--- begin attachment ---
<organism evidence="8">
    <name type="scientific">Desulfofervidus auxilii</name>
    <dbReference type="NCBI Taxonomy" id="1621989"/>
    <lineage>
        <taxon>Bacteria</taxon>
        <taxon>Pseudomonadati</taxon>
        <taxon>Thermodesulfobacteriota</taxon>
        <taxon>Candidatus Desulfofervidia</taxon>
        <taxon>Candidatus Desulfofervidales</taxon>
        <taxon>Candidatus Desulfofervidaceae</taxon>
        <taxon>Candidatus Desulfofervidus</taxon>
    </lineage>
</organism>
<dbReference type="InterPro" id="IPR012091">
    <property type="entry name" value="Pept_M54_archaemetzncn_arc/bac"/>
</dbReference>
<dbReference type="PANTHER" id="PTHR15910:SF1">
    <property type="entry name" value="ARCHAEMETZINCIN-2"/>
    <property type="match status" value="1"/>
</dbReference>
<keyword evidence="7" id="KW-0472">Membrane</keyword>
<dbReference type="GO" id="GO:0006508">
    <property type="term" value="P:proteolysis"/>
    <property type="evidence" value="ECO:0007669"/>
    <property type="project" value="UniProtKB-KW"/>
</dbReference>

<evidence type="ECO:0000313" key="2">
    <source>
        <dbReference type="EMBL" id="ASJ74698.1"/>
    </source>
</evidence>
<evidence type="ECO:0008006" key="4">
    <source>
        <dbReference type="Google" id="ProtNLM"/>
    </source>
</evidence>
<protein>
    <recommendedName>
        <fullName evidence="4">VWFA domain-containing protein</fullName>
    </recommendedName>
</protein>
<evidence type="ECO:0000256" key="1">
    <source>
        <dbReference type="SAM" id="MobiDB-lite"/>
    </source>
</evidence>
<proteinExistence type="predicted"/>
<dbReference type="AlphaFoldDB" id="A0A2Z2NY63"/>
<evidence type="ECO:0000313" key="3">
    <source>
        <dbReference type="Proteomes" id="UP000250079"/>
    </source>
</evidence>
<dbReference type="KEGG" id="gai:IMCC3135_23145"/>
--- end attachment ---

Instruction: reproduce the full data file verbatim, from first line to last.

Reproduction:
<organism evidence="8">
    <name type="scientific">Desulfofervidus auxilii</name>
    <dbReference type="NCBI Taxonomy" id="1621989"/>
    <lineage>
        <taxon>Bacteria</taxon>
        <taxon>Pseudomonadati</taxon>
        <taxon>Thermodesulfobacteriota</taxon>
        <taxon>Candidatus Desulfofervidia</taxon>
        <taxon>Candidatus Desulfofervidales</taxon>
        <taxon>Candidatus Desulfofervidaceae</taxon>
        <taxon>Candidatus Desulfofervidus</taxon>
    </lineage>
</organism>
<dbReference type="InterPro" id="IPR012091">
    <property type="entry name" value="Pept_M54_archaemetzncn_arc/bac"/>
</dbReference>
<dbReference type="PANTHER" id="PTHR15910:SF1">
    <property type="entry name" value="ARCHAEMETZINCIN-2"/>
    <property type="match status" value="1"/>
</dbReference>
<keyword evidence="7" id="KW-0472">Membrane</keyword>
<dbReference type="GO" id="GO:0006508">
    <property type="term" value="P:proteolysis"/>
    <property type="evidence" value="ECO:0007669"/>
    <property type="project" value="UniProtKB-KW"/>
</dbReference>

<evidence type="ECO:0000313" key="2">
    <source>
        <dbReference type="EMBL" id="ASJ74698.1"/>
    </source>
</evidence>
<evidence type="ECO:0008006" key="4">
    <source>
        <dbReference type="Google" id="ProtNLM"/>
    </source>
</evidence>
<protein>
    <recommendedName>
        <fullName evidence="4">VWFA domain-containing protein</fullName>
    </recommendedName>
</protein>
<evidence type="ECO:0000256" key="1">
    <source>
        <dbReference type="SAM" id="MobiDB-lite"/>
    </source>
</evidence>
<proteinExistence type="predicted"/>
<dbReference type="AlphaFoldDB" id="A0A2Z2NY63"/>
<evidence type="ECO:0000313" key="3">
    <source>
        <dbReference type="Proteomes" id="UP000250079"/>
    </source>
</evidence>
<dbReference type="KEGG" id="gai:IMCC3135_23145"/>